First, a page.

The MX-5 Miata RF starts with the Club variant at an MSRP of $31,910 before tax, registration, and licensing. The price also excludes a destination and delivery fee of $890. Offering more luxury is the Grand Touring model at an MSRP of $32,750. Overall, the RF commands a price premium of approximately $2,000 over the equivalent soft top versions.
See trim levels and configurations:
Dynamically, the RF sparkles. Without needing to toggle through a myriad of driving modes, the MX-5 Miata is ideally set up to instantly get in and drive, as the basics are just as they should be. The 2.0L produces just enough power to have fun but lacks the fireworks to upset the rear axle, ensuring that the MX-5 Miata always feels composed and controllable. The steering system is excellent, with the RF responding keenly and accurately to driver inputs. While some may prefer more heft to the steering system, it does mean that the Miata is a superb daily driver and doesn't feel taxing after an extended period behind the wheel. The car is at its very best through a series of smooth, flowing curves, when you can ring the motor to its limit and appreciate the rorty exhaust sound.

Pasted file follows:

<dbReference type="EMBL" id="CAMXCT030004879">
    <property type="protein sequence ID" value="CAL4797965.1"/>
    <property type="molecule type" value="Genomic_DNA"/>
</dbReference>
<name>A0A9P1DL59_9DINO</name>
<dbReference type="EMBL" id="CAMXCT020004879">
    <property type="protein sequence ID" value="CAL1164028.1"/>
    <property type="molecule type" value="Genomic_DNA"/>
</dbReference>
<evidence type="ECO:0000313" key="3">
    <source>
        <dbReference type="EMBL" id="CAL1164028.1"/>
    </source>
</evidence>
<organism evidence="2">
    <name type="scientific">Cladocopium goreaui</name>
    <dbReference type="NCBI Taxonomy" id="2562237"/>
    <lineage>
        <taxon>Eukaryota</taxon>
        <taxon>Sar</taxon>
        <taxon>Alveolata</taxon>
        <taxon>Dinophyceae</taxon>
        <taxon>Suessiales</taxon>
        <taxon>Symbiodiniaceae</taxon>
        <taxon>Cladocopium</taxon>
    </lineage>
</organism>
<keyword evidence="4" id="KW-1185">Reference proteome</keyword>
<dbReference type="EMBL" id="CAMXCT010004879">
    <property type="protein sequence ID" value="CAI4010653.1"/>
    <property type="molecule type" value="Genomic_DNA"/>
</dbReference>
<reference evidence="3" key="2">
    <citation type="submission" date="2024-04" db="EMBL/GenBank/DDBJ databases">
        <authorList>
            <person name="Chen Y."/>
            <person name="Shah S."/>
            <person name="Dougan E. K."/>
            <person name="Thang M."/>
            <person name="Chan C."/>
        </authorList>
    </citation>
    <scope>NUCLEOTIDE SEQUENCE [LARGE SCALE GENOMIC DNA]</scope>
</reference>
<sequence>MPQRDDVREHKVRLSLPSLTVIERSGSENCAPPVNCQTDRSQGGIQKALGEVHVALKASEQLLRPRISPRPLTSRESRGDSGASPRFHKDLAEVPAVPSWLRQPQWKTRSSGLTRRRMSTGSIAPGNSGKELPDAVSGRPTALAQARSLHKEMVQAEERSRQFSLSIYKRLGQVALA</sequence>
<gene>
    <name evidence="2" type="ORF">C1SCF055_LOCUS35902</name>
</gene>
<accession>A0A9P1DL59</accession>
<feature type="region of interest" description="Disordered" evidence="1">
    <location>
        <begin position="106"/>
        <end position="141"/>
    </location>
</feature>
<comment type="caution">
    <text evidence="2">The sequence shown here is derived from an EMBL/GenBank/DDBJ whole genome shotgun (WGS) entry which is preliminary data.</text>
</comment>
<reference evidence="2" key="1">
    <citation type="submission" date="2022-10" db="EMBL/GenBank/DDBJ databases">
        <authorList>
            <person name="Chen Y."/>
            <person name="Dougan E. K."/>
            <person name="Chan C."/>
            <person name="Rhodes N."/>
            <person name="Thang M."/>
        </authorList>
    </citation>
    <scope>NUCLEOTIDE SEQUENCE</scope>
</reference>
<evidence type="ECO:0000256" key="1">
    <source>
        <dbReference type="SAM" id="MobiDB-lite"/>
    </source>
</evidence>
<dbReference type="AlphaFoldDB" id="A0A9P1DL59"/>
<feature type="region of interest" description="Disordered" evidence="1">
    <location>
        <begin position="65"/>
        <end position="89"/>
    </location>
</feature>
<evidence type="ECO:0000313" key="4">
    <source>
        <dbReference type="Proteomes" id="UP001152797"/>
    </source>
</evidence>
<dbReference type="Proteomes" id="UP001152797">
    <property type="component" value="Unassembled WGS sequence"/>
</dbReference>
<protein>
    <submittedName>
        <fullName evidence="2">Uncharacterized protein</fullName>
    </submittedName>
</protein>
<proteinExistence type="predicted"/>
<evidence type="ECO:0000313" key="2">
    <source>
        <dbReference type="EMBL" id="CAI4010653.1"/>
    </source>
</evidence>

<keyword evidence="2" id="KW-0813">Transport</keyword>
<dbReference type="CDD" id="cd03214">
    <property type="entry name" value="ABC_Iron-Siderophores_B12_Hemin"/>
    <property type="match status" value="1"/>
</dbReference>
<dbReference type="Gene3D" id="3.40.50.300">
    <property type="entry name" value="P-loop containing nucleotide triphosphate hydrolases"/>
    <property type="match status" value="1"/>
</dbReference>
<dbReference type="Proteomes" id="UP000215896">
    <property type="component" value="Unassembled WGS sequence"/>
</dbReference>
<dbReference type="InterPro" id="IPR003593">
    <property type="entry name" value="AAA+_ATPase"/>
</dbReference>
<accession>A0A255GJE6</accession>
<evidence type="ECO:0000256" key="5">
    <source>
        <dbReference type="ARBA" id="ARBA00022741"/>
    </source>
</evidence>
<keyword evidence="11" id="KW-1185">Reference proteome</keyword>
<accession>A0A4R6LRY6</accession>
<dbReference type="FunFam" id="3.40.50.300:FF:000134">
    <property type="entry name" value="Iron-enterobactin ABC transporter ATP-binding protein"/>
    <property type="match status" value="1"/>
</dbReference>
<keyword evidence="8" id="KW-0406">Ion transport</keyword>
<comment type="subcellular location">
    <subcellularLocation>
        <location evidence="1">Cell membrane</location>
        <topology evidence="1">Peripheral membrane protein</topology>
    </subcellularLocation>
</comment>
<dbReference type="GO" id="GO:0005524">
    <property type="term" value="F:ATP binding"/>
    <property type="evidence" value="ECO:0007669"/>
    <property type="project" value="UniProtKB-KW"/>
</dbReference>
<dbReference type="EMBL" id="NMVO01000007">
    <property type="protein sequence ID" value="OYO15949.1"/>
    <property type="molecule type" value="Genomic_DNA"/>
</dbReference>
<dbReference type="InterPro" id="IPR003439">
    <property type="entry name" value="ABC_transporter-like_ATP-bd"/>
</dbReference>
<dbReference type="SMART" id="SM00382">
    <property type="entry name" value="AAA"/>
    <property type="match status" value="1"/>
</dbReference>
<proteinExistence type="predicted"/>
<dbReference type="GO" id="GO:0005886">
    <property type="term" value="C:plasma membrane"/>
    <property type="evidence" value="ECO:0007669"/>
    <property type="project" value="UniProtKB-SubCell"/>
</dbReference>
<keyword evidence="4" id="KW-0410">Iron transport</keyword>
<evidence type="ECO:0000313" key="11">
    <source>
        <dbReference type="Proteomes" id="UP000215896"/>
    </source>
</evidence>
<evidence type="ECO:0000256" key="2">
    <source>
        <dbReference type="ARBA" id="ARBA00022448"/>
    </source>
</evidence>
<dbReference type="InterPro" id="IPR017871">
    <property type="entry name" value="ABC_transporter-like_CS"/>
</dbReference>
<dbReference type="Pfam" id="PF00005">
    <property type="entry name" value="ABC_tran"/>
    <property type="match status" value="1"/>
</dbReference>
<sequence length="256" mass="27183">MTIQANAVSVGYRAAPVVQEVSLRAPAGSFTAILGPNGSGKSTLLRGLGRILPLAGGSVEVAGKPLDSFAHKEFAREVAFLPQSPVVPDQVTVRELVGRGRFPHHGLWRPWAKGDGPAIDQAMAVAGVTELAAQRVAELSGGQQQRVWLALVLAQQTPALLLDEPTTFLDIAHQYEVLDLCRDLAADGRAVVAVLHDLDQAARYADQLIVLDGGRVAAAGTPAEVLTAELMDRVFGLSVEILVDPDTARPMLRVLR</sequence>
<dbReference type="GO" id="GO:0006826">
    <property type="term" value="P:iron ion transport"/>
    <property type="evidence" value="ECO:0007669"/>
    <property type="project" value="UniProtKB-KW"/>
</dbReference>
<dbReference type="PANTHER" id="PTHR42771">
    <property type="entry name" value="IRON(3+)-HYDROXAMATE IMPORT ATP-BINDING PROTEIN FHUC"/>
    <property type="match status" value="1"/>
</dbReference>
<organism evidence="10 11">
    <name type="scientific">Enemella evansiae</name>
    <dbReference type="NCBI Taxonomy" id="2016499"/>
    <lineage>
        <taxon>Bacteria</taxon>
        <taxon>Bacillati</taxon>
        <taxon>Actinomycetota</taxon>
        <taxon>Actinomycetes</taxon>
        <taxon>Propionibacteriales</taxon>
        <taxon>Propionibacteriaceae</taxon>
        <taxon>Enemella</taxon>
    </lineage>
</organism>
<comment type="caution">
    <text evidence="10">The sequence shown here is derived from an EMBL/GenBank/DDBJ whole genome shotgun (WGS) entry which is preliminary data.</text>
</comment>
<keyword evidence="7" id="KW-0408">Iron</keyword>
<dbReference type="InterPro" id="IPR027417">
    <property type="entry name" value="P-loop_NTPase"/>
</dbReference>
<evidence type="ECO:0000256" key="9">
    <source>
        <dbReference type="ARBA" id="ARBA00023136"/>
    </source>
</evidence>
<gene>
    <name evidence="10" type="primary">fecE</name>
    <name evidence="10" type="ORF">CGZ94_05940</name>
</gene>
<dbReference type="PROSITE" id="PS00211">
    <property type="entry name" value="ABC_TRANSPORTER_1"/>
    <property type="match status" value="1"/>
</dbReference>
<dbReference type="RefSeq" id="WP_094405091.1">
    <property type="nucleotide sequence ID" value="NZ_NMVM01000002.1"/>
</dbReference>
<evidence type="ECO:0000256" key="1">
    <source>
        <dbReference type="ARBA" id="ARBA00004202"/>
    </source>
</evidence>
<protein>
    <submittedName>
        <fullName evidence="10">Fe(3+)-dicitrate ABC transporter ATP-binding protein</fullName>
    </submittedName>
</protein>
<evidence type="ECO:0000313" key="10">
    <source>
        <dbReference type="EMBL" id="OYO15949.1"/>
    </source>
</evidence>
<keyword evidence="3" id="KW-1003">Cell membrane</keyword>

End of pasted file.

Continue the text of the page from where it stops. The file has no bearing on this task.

In a more civilized setting, the RF surprises too. A small convertible designed to excite isn't a recipe for ride comfort, but the RF effectively deals with minor imperfections and certainly isn't overly harsh. Larger potholes will be felt through the body, but this isn't unexpected in a car of this kind. Cruising with the RF's hardtop closed reveals another benefit of this variant: it's quieter than its soft top cousin. The difference in road noise isn't enormous, but it's enough to make the RF the slightly more relaxing cruiser.